On his second journey, Mungo set out to prove that the Nile River and Congo River connected to form one river. He was invited by the government to captain a ship and lead his crew to explore Niger. The expedition started late due to the rainy season and when it began, he was only left with 11 members of his crew due to a fever that struck his men. Once Park reached Bamako, he gained permission from a local ruler to build a boat from two converted canoes. He attempted to complete his travels along the untouched area of the Niger River on this makeshift boat. The locals believed he was a danger to them therefore, he attempted to stay away from the shore. If a local tribe were to go near him and his men, he would shoot first and kill these tribes. He was then seen as a threat and tribes along the rivers would notify each other of a dangerous European man flowing through the river. After being attacked by Native African canoers, Park was forced to jump into the river in attempts to escape. He never resurfaced and drowned to his death.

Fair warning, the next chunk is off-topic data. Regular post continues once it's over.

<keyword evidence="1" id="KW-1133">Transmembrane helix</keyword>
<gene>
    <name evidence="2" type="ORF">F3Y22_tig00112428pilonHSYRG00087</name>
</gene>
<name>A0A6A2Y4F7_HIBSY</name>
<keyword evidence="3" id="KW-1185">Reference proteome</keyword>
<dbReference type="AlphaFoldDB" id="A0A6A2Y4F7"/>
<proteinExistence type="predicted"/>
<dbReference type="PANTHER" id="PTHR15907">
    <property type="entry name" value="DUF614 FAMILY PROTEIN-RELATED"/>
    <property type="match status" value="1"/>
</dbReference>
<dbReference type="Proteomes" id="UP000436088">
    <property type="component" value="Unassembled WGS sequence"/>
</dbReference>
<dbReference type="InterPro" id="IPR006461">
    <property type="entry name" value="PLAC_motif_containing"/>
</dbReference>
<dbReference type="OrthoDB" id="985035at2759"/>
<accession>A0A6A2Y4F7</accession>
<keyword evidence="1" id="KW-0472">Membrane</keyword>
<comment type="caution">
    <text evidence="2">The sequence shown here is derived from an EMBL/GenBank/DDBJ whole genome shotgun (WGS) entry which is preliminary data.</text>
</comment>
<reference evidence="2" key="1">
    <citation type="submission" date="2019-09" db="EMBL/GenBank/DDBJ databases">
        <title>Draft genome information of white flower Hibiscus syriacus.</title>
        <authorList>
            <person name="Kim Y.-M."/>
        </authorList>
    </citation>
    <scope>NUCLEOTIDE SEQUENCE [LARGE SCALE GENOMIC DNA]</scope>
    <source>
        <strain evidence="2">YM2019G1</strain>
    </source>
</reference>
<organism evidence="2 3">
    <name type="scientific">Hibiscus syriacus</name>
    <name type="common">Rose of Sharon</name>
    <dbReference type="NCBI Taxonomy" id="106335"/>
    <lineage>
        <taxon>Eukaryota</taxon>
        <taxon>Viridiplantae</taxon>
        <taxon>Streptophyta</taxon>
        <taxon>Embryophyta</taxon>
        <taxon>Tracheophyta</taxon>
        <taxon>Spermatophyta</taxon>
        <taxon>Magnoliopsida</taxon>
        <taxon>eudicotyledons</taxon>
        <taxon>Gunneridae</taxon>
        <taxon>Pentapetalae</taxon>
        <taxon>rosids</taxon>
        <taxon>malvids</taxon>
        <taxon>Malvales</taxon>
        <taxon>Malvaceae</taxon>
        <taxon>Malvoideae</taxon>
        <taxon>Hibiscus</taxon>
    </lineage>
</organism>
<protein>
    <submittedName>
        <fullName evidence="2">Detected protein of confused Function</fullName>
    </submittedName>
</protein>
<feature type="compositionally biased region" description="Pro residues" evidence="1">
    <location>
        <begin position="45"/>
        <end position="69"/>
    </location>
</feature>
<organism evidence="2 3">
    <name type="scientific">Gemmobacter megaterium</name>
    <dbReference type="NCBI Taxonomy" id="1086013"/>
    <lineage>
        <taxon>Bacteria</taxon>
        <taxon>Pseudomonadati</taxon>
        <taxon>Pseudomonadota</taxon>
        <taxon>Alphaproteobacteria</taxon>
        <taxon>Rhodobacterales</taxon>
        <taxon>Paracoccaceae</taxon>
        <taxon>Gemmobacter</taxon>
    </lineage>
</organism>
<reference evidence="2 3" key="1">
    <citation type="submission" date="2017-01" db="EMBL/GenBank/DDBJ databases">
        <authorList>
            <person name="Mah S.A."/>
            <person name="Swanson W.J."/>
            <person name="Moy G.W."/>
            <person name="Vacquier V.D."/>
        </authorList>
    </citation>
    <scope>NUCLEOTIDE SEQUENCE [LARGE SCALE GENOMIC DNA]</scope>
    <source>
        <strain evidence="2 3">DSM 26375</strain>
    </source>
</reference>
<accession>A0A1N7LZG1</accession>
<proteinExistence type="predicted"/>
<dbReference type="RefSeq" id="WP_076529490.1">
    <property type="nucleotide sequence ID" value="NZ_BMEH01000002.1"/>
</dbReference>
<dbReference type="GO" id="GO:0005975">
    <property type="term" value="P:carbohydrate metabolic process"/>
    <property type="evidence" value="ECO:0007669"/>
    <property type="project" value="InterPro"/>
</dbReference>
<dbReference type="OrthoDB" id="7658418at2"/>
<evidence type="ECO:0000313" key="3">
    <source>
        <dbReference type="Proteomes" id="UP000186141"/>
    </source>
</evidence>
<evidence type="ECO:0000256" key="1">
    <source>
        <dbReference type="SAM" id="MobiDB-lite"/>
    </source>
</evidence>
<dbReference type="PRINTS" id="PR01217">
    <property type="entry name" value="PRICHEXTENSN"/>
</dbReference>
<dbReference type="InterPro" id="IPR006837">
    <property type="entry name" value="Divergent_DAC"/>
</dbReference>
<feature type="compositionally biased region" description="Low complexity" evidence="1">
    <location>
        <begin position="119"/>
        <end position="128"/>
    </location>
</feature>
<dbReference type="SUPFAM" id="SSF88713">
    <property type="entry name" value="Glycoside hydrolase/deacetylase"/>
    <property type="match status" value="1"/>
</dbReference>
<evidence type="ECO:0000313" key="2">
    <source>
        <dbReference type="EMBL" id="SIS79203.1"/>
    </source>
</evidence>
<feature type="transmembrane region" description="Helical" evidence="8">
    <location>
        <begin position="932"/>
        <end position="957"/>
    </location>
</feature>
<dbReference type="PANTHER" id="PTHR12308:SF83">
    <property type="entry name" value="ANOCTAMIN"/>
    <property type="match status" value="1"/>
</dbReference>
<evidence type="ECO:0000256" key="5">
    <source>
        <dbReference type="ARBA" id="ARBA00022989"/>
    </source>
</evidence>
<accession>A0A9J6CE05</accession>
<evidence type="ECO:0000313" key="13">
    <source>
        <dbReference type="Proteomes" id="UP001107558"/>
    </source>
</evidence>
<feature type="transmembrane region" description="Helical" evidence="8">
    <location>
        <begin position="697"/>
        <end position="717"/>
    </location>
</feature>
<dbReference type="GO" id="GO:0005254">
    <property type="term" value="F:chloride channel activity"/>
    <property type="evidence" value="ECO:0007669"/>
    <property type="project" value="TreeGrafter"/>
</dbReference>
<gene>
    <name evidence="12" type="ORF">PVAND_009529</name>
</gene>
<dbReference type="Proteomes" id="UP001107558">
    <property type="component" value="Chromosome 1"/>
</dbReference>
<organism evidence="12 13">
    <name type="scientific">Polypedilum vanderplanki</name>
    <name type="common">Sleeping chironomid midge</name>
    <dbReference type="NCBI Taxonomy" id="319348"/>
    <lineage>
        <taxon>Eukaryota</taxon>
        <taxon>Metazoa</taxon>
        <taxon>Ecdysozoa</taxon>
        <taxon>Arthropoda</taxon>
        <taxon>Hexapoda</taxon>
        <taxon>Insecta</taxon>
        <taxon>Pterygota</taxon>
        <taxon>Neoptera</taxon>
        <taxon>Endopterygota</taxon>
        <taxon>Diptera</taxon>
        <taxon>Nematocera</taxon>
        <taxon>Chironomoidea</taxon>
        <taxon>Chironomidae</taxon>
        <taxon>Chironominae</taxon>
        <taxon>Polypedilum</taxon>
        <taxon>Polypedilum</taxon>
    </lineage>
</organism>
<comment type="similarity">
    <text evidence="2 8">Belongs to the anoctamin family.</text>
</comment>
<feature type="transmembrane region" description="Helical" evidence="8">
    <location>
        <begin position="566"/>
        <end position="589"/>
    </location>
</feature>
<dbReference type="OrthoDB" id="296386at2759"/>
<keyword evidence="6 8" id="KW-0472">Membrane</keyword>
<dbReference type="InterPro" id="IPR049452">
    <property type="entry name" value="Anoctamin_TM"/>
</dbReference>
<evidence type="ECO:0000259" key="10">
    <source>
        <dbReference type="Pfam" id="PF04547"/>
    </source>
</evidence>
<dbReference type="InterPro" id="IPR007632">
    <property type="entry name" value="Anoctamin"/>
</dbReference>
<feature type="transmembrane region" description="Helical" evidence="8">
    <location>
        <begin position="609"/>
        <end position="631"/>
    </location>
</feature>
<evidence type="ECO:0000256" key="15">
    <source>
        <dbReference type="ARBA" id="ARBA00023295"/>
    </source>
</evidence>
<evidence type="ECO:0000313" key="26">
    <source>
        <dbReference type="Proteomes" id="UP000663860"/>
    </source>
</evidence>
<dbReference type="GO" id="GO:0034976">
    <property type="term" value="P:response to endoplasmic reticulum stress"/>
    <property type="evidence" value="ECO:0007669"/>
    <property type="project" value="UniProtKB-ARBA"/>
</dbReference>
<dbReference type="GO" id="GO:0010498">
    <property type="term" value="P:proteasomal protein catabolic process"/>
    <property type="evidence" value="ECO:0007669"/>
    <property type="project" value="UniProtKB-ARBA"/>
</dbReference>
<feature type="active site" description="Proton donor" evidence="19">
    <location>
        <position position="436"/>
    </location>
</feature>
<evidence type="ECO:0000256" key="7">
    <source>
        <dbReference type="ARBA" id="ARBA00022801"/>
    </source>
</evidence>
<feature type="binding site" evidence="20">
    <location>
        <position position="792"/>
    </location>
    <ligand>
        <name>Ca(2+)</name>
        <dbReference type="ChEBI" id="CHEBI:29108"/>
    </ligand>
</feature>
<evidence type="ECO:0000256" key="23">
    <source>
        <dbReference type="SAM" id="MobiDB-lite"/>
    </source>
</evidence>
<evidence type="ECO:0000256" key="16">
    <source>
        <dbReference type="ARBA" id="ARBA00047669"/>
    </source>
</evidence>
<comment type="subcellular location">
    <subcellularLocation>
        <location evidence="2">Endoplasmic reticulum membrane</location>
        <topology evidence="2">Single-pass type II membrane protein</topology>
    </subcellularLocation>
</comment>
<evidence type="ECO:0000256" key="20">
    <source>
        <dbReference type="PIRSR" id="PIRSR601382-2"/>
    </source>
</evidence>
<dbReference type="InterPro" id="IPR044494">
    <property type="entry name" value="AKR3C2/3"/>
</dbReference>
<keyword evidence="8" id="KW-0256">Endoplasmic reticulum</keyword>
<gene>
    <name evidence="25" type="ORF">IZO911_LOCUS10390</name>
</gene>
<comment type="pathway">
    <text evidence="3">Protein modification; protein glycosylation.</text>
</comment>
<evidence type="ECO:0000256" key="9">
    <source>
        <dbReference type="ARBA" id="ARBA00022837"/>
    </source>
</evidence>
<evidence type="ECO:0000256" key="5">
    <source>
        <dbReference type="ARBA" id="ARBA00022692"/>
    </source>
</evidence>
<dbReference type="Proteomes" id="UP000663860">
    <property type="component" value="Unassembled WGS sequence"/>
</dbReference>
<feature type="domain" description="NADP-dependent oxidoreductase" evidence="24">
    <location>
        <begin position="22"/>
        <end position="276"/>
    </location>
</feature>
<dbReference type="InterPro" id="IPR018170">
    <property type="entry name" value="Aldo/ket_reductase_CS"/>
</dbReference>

To honor Mungo Park, The Mungo Park house was built in 1886 by the Royal Niger Company. It was built by the British who colonized Nigeria at the time. This house was the first headquarters of the Royal Niger Company and Nigeria’s first political headquarters in 1900. This house is recognized as a National Monument. It was originally built for business of Palm Kernal. It also was used by government organizations, local and Delta State government Orphanages, Women Development Centre, Water Board and now Monument for keeping relics and artifacts to entertain both foreigners and locals. Nowadays, you can go to this national monument and receive a tour along with visiting the art gallery that is attached to it. Numerous historians will visit this site to get a glimpse of the history of Mungo Park and European influence in Africa.